Last year, Alan Starling fired the shot heard 'round the auto industry world. Starling, then-chairman of the National Automobile Dealers Association, described customer satisfaction index (CSI) measurement -- the system and approach commonly used by automakers -- as "broken" and in dire need of fixing.
Starling was summarizing the conclusions of an auto dealer forum that decried the use of lengthy and cumbersome customer surveys. In most cases, those surveys were full of poorly worded questions that focused on issues with little or no proven relevance to auto owners. Moreover, the dealers contended that CSI systems, which are intended to enhance dealer performance, are essentially useless. Dealers, they felt, wind up focusing on how to increase their scores while losing sight of the real goal: better customer service.
Are these just sour-grapes reactions from the recipients of CSI reports? Don't these report cards simply relate the honest complaints of concerned customers? Apparently not. And auto dealers aren't the only ones dissatisfied with satisfaction measurement programs.
According to the Bain consultancy's global "Management Tools" survey, as of the year 2000, only a quarter (25%) of the executives in companies using customer satisfaction measurement were "extremely satisfied" with their measurement programs. To underscore their disenchantment, over the previous seven years, there was a drop of 26 percentage points in the number of companies using some form of satisfaction assessment.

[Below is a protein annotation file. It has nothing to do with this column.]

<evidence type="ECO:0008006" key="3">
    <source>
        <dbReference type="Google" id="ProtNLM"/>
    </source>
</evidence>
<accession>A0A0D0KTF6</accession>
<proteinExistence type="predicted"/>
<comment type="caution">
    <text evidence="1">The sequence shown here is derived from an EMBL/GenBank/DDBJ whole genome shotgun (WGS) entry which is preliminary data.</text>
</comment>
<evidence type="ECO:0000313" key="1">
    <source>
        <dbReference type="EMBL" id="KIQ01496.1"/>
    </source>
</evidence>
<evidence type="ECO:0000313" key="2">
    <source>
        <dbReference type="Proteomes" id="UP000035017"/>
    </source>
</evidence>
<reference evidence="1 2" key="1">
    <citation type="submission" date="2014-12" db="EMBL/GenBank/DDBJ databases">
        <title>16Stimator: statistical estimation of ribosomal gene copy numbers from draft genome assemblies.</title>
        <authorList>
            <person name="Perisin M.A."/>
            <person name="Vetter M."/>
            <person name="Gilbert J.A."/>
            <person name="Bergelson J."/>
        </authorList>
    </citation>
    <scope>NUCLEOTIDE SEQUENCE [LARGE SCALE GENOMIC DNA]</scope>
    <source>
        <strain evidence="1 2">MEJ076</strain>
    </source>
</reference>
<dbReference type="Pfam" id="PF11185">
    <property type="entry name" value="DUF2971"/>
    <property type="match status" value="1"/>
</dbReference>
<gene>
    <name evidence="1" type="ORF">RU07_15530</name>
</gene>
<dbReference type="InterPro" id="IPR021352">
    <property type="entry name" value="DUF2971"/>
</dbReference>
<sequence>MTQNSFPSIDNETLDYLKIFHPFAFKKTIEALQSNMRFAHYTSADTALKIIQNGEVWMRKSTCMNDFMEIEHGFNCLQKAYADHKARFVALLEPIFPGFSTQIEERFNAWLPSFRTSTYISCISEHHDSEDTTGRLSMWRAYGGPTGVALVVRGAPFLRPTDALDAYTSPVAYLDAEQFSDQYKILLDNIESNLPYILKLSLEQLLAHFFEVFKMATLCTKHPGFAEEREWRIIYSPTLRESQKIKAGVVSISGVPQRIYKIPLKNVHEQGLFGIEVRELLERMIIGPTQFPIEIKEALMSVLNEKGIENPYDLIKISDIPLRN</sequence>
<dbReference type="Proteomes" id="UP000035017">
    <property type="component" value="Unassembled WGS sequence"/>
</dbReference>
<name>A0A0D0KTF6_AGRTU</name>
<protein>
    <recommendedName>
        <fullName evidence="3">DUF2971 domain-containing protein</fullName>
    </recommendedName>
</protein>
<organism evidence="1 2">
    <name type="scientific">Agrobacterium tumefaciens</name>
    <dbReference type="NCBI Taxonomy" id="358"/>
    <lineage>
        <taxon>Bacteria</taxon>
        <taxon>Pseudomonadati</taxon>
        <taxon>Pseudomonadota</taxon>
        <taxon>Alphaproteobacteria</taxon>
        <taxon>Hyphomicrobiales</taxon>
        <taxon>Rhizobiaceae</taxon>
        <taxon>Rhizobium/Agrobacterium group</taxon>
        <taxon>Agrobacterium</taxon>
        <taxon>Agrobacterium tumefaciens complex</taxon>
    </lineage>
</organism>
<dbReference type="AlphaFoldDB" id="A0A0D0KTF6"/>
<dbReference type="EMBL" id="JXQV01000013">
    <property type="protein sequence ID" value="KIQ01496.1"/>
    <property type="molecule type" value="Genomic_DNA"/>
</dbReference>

Fixing what's broken
Part of the reason for the decline in use of -- and enthusiasm for -- customer satisfaction measurement stems from the measurement process itself. Too many measures of unknown and unproven worth are piled on customers whose time is at a premium and whose response rates may thus be declining. And in the auto industry as elsewhere, too many dealers are "gaming" the system -- coaching customers to the point where the dealer's scores may simply reflect the pressure put on customers to give top box ("5") ratings on whatever is being measured.
And regardless of the particular CSI measurement system in place, there can be little zeal for systems that don't provide company managers with new insights and useful guidance. There is often very little "spread" in the obtained satisfaction ratings; most reports indicate that competing brands are merely a few percentage points apart. These reports don't shed much light on existing brand-versus-brand (let alone dealer-versus-dealer) differences.
Beyond these measurement problems, however, there's another major reason for the lack of return on investment -- and the resulting corporate disenchantment with customer perception measures. Many of these programs are simply misdirected. First of all, they don't aim high enough. They measure customer "satisfaction," which has been shown to be an insufficient indicator of relationship strength. (See "Customer Satisfaction Doesn't Count" in See Also.)
In addition, too many programs direct their energies toward reducing defects, emphasizing outcomes such as "problems per hundred vehicles." Enduringly passionate brand relationships require more than just a dearth of defects. By focusing on reducing product or dealer deficiencies, companies can easily overlook or ignore the crucial factors that define a long-term and profitable relationship.